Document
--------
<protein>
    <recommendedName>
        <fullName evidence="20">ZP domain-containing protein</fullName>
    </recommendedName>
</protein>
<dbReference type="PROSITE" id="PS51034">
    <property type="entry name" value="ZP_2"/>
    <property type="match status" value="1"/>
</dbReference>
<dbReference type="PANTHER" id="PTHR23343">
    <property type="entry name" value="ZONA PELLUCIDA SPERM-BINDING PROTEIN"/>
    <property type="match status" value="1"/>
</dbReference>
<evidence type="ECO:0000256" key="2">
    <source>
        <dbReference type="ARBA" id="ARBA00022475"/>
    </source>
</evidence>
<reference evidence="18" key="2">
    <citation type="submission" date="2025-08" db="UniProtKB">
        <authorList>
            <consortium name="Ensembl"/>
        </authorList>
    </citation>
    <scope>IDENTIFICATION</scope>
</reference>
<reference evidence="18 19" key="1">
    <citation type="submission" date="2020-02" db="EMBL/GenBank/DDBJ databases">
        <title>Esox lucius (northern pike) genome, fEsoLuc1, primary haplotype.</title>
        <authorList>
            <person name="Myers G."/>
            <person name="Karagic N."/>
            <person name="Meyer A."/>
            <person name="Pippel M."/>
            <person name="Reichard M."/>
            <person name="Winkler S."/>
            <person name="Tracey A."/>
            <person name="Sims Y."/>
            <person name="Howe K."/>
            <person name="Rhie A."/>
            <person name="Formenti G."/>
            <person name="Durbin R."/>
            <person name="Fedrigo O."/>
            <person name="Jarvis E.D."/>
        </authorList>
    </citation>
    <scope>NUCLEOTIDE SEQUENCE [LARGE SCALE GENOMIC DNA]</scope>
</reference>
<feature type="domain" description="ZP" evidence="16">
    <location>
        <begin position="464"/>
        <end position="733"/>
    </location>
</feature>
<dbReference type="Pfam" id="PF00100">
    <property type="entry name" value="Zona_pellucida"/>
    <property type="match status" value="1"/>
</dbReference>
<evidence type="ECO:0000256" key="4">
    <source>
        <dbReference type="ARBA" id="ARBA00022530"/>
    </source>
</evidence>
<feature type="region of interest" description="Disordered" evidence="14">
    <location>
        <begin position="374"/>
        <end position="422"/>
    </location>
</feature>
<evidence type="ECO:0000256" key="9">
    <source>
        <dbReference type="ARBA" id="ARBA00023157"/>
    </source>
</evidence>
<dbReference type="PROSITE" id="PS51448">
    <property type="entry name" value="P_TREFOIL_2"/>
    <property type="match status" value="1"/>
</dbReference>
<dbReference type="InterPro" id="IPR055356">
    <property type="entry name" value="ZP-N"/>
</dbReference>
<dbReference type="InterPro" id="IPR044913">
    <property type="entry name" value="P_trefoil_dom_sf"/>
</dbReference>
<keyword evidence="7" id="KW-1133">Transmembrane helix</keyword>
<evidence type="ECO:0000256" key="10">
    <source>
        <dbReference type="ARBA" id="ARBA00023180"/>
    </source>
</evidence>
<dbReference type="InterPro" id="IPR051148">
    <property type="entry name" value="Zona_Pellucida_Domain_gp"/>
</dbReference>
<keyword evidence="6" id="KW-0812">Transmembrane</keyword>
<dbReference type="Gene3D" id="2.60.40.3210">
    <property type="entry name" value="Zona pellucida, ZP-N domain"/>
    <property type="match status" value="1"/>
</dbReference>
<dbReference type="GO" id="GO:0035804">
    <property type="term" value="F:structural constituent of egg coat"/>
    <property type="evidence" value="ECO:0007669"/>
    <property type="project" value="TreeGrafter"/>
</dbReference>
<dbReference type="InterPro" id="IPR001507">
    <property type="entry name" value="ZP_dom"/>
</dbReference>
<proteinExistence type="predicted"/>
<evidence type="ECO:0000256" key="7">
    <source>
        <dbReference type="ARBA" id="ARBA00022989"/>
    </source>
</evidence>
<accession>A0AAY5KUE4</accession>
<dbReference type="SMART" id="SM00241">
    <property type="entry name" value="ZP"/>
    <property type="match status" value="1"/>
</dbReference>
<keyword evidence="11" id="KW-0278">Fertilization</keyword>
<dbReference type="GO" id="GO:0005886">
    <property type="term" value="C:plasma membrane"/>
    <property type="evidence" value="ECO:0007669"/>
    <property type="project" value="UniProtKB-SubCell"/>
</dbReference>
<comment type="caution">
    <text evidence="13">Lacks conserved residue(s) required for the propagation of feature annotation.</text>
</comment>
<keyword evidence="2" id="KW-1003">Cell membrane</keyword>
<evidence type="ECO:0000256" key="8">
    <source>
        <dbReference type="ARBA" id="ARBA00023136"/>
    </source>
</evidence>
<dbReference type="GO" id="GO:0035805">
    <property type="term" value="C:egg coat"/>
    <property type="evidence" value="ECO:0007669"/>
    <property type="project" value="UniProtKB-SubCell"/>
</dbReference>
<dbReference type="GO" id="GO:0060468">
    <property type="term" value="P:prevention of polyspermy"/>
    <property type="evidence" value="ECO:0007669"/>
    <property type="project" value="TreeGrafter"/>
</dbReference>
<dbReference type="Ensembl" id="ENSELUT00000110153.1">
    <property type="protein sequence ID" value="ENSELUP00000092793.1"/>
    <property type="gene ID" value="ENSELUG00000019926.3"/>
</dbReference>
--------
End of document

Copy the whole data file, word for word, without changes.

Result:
<protein>
    <recommendedName>
        <fullName evidence="20">ZP domain-containing protein</fullName>
    </recommendedName>
</protein>
<dbReference type="PROSITE" id="PS51034">
    <property type="entry name" value="ZP_2"/>
    <property type="match status" value="1"/>
</dbReference>
<dbReference type="PANTHER" id="PTHR23343">
    <property type="entry name" value="ZONA PELLUCIDA SPERM-BINDING PROTEIN"/>
    <property type="match status" value="1"/>
</dbReference>
<evidence type="ECO:0000256" key="2">
    <source>
        <dbReference type="ARBA" id="ARBA00022475"/>
    </source>
</evidence>
<reference evidence="18" key="2">
    <citation type="submission" date="2025-08" db="UniProtKB">
        <authorList>
            <consortium name="Ensembl"/>
        </authorList>
    </citation>
    <scope>IDENTIFICATION</scope>
</reference>
<reference evidence="18 19" key="1">
    <citation type="submission" date="2020-02" db="EMBL/GenBank/DDBJ databases">
        <title>Esox lucius (northern pike) genome, fEsoLuc1, primary haplotype.</title>
        <authorList>
            <person name="Myers G."/>
            <person name="Karagic N."/>
            <person name="Meyer A."/>
            <person name="Pippel M."/>
            <person name="Reichard M."/>
            <person name="Winkler S."/>
            <person name="Tracey A."/>
            <person name="Sims Y."/>
            <person name="Howe K."/>
            <person name="Rhie A."/>
            <person name="Formenti G."/>
            <person name="Durbin R."/>
            <person name="Fedrigo O."/>
            <person name="Jarvis E.D."/>
        </authorList>
    </citation>
    <scope>NUCLEOTIDE SEQUENCE [LARGE SCALE GENOMIC DNA]</scope>
</reference>
<feature type="domain" description="ZP" evidence="16">
    <location>
        <begin position="464"/>
        <end position="733"/>
    </location>
</feature>
<dbReference type="Pfam" id="PF00100">
    <property type="entry name" value="Zona_pellucida"/>
    <property type="match status" value="1"/>
</dbReference>
<evidence type="ECO:0000256" key="4">
    <source>
        <dbReference type="ARBA" id="ARBA00022530"/>
    </source>
</evidence>
<feature type="region of interest" description="Disordered" evidence="14">
    <location>
        <begin position="374"/>
        <end position="422"/>
    </location>
</feature>
<evidence type="ECO:0000256" key="9">
    <source>
        <dbReference type="ARBA" id="ARBA00023157"/>
    </source>
</evidence>
<dbReference type="PROSITE" id="PS51448">
    <property type="entry name" value="P_TREFOIL_2"/>
    <property type="match status" value="1"/>
</dbReference>
<dbReference type="InterPro" id="IPR055356">
    <property type="entry name" value="ZP-N"/>
</dbReference>
<dbReference type="InterPro" id="IPR044913">
    <property type="entry name" value="P_trefoil_dom_sf"/>
</dbReference>
<keyword evidence="7" id="KW-1133">Transmembrane helix</keyword>
<evidence type="ECO:0000256" key="10">
    <source>
        <dbReference type="ARBA" id="ARBA00023180"/>
    </source>
</evidence>
<dbReference type="InterPro" id="IPR051148">
    <property type="entry name" value="Zona_Pellucida_Domain_gp"/>
</dbReference>
<keyword evidence="6" id="KW-0812">Transmembrane</keyword>
<dbReference type="Gene3D" id="2.60.40.3210">
    <property type="entry name" value="Zona pellucida, ZP-N domain"/>
    <property type="match status" value="1"/>
</dbReference>
<dbReference type="GO" id="GO:0035804">
    <property type="term" value="F:structural constituent of egg coat"/>
    <property type="evidence" value="ECO:0007669"/>
    <property type="project" value="TreeGrafter"/>
</dbReference>
<dbReference type="InterPro" id="IPR001507">
    <property type="entry name" value="ZP_dom"/>
</dbReference>
<proteinExistence type="predicted"/>
<evidence type="ECO:0000256" key="7">
    <source>
        <dbReference type="ARBA" id="ARBA00022989"/>
    </source>
</evidence>
<accession>A0AAY5KUE4</accession>
<dbReference type="SMART" id="SM00241">
    <property type="entry name" value="ZP"/>
    <property type="match status" value="1"/>
</dbReference>
<keyword evidence="11" id="KW-0278">Fertilization</keyword>
<dbReference type="GO" id="GO:0005886">
    <property type="term" value="C:plasma membrane"/>
    <property type="evidence" value="ECO:0007669"/>
    <property type="project" value="UniProtKB-SubCell"/>
</dbReference>
<comment type="caution">
    <text evidence="13">Lacks conserved residue(s) required for the propagation of feature annotation.</text>
</comment>
<keyword evidence="2" id="KW-1003">Cell membrane</keyword>
<evidence type="ECO:0000256" key="8">
    <source>
        <dbReference type="ARBA" id="ARBA00023136"/>
    </source>
</evidence>
<dbReference type="GO" id="GO:0035805">
    <property type="term" value="C:egg coat"/>
    <property type="evidence" value="ECO:0007669"/>
    <property type="project" value="UniProtKB-SubCell"/>
</dbReference>
<dbReference type="GO" id="GO:0060468">
    <property type="term" value="P:prevention of polyspermy"/>
    <property type="evidence" value="ECO:0007669"/>
    <property type="project" value="TreeGrafter"/>
</dbReference>
<dbReference type="Ensembl" id="ENSELUT00000110153.1">
    <property type="protein sequence ID" value="ENSELUP00000092793.1"/>
    <property type="gene ID" value="ENSELUG00000019926.3"/>
</dbReference>